PDV has been successfully tested

    [​IMG]

    Official DRDO Statement:
    In a significant milestone achieved in the direction of developing a two layered Ballistic Missile Defence system, DRDO today successfully carried out the maiden PDV mission meeting the mission objectives. PDV mission is for engaging the targets in the exo-atmosphere region at about more than 120km altitude.

    Both, the PDV interceptor and the two stage target equipped with motors were specially developed for the PDV mission. The target was developed for mimicking a "hostile Ballistic Missile approaching from more than 2000 km away" was launched at 0907 hrs from a Ship in the Bay of Bengal.

    In an automated operation, radar based detection and tracking system detected and tracked the enemy's ballistic missile. The computer network with the help of data received from Radars predicted the Trajectory of the incoming Ballistic Missile. PDV that was kept fully ready, took-off once the Computer system gave the necessary command for lift-off.

    The Interceptor guided by high accuracy Inertial Navigation System (INS) supported by a Redundant Micro Navigation System moved towards the estimated point of the interception. Once Missile crossed atmosphere, the Heat Shield ejected and the IR Seeker dome opened to look at the Target location as designated by the Mission Computer. With the help of Inertial Guidance and IR Seeker the Missile moved for interception.

    All events were monitored in real-time by the Telemetry/Range Stations, at various other locations. The mission was completed and the interception parameters were achieved.

    Livefist: VIDEO: Indian BMD's New Interceptor Missile Tested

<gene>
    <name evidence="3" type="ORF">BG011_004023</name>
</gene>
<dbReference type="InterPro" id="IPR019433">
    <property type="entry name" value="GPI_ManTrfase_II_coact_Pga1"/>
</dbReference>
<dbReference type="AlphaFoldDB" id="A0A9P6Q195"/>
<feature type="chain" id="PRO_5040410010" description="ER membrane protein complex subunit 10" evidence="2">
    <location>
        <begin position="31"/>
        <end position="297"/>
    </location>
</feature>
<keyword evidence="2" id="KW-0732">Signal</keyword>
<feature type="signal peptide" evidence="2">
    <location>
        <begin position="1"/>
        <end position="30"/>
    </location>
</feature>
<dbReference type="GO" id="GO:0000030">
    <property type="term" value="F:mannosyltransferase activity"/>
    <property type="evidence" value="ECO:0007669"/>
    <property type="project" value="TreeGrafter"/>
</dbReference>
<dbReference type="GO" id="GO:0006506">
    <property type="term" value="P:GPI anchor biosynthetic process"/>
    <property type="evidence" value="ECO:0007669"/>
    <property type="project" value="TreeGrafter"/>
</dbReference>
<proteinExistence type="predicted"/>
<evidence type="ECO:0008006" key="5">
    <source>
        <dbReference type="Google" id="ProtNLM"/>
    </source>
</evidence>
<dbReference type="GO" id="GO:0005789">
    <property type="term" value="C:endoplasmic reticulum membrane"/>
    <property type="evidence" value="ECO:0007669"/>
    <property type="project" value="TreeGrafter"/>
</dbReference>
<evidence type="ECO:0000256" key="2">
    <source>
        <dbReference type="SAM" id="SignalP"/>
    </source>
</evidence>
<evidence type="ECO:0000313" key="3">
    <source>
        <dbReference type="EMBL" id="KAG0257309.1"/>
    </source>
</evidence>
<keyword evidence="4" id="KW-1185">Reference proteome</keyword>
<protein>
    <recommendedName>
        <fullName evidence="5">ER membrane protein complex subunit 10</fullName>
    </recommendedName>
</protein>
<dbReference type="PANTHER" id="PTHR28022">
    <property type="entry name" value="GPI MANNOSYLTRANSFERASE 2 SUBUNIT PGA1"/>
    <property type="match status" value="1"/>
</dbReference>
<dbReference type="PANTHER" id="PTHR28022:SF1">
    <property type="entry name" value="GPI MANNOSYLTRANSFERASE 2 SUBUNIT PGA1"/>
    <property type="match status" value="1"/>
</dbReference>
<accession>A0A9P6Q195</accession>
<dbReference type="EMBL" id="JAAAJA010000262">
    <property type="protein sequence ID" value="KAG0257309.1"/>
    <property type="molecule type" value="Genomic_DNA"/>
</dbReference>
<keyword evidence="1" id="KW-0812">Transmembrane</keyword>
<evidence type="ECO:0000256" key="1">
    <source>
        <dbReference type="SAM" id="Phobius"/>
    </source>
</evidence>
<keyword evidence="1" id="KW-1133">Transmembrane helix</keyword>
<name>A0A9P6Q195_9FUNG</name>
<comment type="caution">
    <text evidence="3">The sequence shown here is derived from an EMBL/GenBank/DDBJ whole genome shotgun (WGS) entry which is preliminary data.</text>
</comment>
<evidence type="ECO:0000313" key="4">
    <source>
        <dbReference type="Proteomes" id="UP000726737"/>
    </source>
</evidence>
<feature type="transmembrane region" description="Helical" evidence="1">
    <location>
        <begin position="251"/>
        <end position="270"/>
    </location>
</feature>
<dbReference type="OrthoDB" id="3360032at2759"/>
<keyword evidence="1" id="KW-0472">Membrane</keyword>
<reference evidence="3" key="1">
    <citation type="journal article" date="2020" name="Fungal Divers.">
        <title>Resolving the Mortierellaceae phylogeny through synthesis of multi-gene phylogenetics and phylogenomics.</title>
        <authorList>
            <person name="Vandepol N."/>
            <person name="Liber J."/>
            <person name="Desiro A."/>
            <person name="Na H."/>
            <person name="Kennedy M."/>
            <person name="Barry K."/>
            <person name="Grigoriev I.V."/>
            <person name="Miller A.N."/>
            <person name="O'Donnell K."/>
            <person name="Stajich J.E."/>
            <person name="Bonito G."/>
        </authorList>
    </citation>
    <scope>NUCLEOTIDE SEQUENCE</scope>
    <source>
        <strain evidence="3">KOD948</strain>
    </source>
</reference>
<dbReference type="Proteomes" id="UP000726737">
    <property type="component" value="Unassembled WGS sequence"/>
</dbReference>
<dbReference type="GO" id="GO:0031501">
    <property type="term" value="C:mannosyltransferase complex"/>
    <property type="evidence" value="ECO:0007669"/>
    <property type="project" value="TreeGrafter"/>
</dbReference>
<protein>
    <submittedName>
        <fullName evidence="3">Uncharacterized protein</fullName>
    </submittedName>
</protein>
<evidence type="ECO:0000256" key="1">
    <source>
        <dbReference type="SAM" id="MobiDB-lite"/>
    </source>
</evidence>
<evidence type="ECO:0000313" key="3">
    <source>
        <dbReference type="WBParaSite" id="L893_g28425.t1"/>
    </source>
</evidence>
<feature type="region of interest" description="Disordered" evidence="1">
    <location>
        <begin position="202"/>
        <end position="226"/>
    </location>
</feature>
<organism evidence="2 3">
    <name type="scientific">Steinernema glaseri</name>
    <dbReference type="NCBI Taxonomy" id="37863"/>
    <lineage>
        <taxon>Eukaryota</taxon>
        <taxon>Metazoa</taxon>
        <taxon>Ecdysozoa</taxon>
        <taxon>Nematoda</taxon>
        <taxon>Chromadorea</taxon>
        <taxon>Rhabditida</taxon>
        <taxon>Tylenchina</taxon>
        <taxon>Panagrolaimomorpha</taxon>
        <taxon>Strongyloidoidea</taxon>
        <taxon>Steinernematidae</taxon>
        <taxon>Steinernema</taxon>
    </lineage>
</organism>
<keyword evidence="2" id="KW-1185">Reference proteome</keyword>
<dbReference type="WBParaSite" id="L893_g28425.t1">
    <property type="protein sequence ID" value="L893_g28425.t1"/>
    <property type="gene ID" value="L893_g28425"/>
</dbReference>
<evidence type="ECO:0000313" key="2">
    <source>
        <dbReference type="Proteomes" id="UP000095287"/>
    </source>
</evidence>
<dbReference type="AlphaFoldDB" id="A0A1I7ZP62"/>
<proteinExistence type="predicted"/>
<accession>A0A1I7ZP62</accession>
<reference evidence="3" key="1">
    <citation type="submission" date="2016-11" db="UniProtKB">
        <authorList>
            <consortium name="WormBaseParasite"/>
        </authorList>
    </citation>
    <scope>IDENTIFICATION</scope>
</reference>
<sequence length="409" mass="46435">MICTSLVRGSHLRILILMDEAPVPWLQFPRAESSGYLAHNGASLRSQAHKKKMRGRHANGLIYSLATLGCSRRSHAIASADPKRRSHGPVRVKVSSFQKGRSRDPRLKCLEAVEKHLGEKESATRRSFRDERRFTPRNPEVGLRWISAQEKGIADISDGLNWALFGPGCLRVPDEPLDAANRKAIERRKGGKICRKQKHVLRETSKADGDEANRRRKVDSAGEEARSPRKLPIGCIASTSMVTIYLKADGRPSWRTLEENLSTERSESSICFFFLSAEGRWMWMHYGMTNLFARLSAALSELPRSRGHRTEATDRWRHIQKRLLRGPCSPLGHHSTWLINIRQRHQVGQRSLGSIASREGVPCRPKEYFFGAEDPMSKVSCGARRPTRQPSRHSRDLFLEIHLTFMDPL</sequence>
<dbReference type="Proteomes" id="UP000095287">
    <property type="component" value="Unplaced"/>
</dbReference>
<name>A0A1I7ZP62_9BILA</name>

sangos likes this.
  10. layman

    layman Aurignacian STAR MEMBER

    Joined:
    May 1, 2012
    Messages:
    11,024
    Likes Received:
    3,042
    Country Flag:
    United States
    Interceptor spot on, though without blast: DRDO
    SOURCE: THE HINDU

    [​IMG]

    India’s ambitious mission on Sunday to intercept an “enemy” ballistic missile at a altitude of 120 km seems to have achieved only partial success. While the missile technologists of the Defence Research and Development Organisation (DRDO) say the interception did take place and the mission met its “important objectives,” they concede that the warhead in the interceptor missile, which took off from the Wheeler Island, did not explode.

    Avinash Chander, Scientific Adviser to the Defence Minister, said: “The infrared (IR) seeker in the interceptor could track the target, but we have not exploded the target. The target was not to be exploded.”

    Asked if the mission was only “partially successful,” Mr. Chander, architect of India’s Agni series of missiles, said, “The mission’s main objective was to track the target missile. We wanted to see the performance of the IR seeker. The warhead in the interceptor missile was not meant to be exploded in this mission. Since we did not fire the warhead, the debris did not fall.”

    Another DRDO missile technologist said: “We have recorded the interception.”

    Asked whether “a hit-to-kill” took place in the mission as it did in the previous six other interceptor flights from the Wheeler Island, he said: “We have to work out the missed distance between the target missile and the interceptor. Based on that, the hit-to-kill would take place. We are not able to say right now whether the hit-to-kill took place.”

    Yet another scientist said, “Whether the target missile was destroyed or not, I cannot say right now.”